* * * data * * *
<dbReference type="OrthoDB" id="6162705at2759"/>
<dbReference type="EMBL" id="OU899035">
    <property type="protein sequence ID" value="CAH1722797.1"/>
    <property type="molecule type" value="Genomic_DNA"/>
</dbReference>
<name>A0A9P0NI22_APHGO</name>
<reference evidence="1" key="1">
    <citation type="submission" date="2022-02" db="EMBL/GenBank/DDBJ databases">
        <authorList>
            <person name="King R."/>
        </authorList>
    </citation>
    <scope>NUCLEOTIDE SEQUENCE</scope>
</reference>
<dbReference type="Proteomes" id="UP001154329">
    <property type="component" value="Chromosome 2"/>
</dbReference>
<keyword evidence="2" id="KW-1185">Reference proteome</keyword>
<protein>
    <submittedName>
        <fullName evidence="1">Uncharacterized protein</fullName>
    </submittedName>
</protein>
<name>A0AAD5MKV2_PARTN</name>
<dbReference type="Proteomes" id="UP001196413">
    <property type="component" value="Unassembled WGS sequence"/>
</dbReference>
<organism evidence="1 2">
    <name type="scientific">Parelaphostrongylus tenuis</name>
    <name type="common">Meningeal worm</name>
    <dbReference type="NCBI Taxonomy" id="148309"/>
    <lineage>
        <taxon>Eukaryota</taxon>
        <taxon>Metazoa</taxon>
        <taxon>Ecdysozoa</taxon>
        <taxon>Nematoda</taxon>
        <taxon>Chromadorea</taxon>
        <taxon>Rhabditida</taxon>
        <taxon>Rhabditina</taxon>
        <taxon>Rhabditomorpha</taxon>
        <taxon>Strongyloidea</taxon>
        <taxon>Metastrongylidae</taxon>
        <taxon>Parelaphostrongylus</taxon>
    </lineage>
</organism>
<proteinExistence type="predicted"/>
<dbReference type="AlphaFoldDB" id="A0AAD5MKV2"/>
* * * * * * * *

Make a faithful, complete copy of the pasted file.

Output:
<dbReference type="OrthoDB" id="6162705at2759"/>
<dbReference type="EMBL" id="OU899035">
    <property type="protein sequence ID" value="CAH1722797.1"/>
    <property type="molecule type" value="Genomic_DNA"/>
</dbReference>
<name>A0A9P0NI22_APHGO</name>
<reference evidence="1" key="1">
    <citation type="submission" date="2022-02" db="EMBL/GenBank/DDBJ databases">
        <authorList>
            <person name="King R."/>
        </authorList>
    </citation>
    <scope>NUCLEOTIDE SEQUENCE</scope>
</reference>
<dbReference type="Proteomes" id="UP001154329">
    <property type="component" value="Chromosome 2"/>
</dbReference>
<keyword evidence="2" id="KW-1185">Reference proteome</keyword>
<protein>
    <submittedName>
        <fullName evidence="1">Uncharacterized protein</fullName>
    </submittedName>
</protein>
<name>A0AAD5MKV2_PARTN</name>
<dbReference type="Proteomes" id="UP001196413">
    <property type="component" value="Unassembled WGS sequence"/>
</dbReference>
<organism evidence="1 2">
    <name type="scientific">Parelaphostrongylus tenuis</name>
    <name type="common">Meningeal worm</name>
    <dbReference type="NCBI Taxonomy" id="148309"/>
    <lineage>
        <taxon>Eukaryota</taxon>
        <taxon>Metazoa</taxon>
        <taxon>Ecdysozoa</taxon>
        <taxon>Nematoda</taxon>
        <taxon>Chromadorea</taxon>
        <taxon>Rhabditida</taxon>
        <taxon>Rhabditina</taxon>
        <taxon>Rhabditomorpha</taxon>
        <taxon>Strongyloidea</taxon>
        <taxon>Metastrongylidae</taxon>
        <taxon>Parelaphostrongylus</taxon>
    </lineage>
</organism>
<proteinExistence type="predicted"/>
<dbReference type="AlphaFoldDB" id="A0AAD5MKV2"/>